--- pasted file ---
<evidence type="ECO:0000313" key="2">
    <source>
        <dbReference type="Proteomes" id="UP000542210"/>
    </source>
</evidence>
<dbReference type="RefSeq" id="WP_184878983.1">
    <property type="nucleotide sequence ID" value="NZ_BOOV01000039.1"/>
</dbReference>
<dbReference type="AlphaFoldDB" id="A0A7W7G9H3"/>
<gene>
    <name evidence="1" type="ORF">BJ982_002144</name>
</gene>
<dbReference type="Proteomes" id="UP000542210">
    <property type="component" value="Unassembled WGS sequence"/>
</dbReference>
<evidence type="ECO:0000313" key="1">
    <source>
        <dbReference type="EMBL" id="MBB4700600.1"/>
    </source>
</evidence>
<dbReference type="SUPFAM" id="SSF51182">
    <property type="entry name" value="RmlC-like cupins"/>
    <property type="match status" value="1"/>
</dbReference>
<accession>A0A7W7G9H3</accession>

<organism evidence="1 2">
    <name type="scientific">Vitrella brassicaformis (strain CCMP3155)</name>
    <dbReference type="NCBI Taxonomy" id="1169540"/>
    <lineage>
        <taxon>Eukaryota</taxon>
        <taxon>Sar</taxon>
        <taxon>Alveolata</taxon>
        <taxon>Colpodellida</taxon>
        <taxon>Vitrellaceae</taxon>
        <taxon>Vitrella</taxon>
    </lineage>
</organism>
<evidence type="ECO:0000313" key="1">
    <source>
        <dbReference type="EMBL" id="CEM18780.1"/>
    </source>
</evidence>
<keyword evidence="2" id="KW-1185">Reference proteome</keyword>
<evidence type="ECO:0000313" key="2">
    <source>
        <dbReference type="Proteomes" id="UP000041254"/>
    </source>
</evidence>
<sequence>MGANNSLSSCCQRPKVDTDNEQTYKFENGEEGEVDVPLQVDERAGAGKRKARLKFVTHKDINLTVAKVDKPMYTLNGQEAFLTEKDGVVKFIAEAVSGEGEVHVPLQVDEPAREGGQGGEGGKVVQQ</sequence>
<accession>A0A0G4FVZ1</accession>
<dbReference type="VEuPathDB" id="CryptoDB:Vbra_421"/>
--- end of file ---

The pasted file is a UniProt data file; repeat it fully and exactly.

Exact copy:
<evidence type="ECO:0000313" key="2">
    <source>
        <dbReference type="Proteomes" id="UP000542210"/>
    </source>
</evidence>
<dbReference type="RefSeq" id="WP_184878983.1">
    <property type="nucleotide sequence ID" value="NZ_BOOV01000039.1"/>
</dbReference>
<dbReference type="AlphaFoldDB" id="A0A7W7G9H3"/>
<gene>
    <name evidence="1" type="ORF">BJ982_002144</name>
</gene>
<dbReference type="Proteomes" id="UP000542210">
    <property type="component" value="Unassembled WGS sequence"/>
</dbReference>
<evidence type="ECO:0000313" key="1">
    <source>
        <dbReference type="EMBL" id="MBB4700600.1"/>
    </source>
</evidence>
<dbReference type="SUPFAM" id="SSF51182">
    <property type="entry name" value="RmlC-like cupins"/>
    <property type="match status" value="1"/>
</dbReference>
<accession>A0A7W7G9H3</accession>

<organism evidence="1 2">
    <name type="scientific">Vitrella brassicaformis (strain CCMP3155)</name>
    <dbReference type="NCBI Taxonomy" id="1169540"/>
    <lineage>
        <taxon>Eukaryota</taxon>
        <taxon>Sar</taxon>
        <taxon>Alveolata</taxon>
        <taxon>Colpodellida</taxon>
        <taxon>Vitrellaceae</taxon>
        <taxon>Vitrella</taxon>
    </lineage>
</organism>
<evidence type="ECO:0000313" key="1">
    <source>
        <dbReference type="EMBL" id="CEM18780.1"/>
    </source>
</evidence>
<keyword evidence="2" id="KW-1185">Reference proteome</keyword>
<evidence type="ECO:0000313" key="2">
    <source>
        <dbReference type="Proteomes" id="UP000041254"/>
    </source>
</evidence>
<sequence>MGANNSLSSCCQRPKVDTDNEQTYKFENGEEGEVDVPLQVDERAGAGKRKARLKFVTHKDINLTVAKVDKPMYTLNGQEAFLTEKDGVVKFIAEAVSGEGEVHVPLQVDEPAREGGQGGEGGKVVQQ</sequence>
<accession>A0A0G4FVZ1</accession>
<dbReference type="VEuPathDB" id="CryptoDB:Vbra_421"/>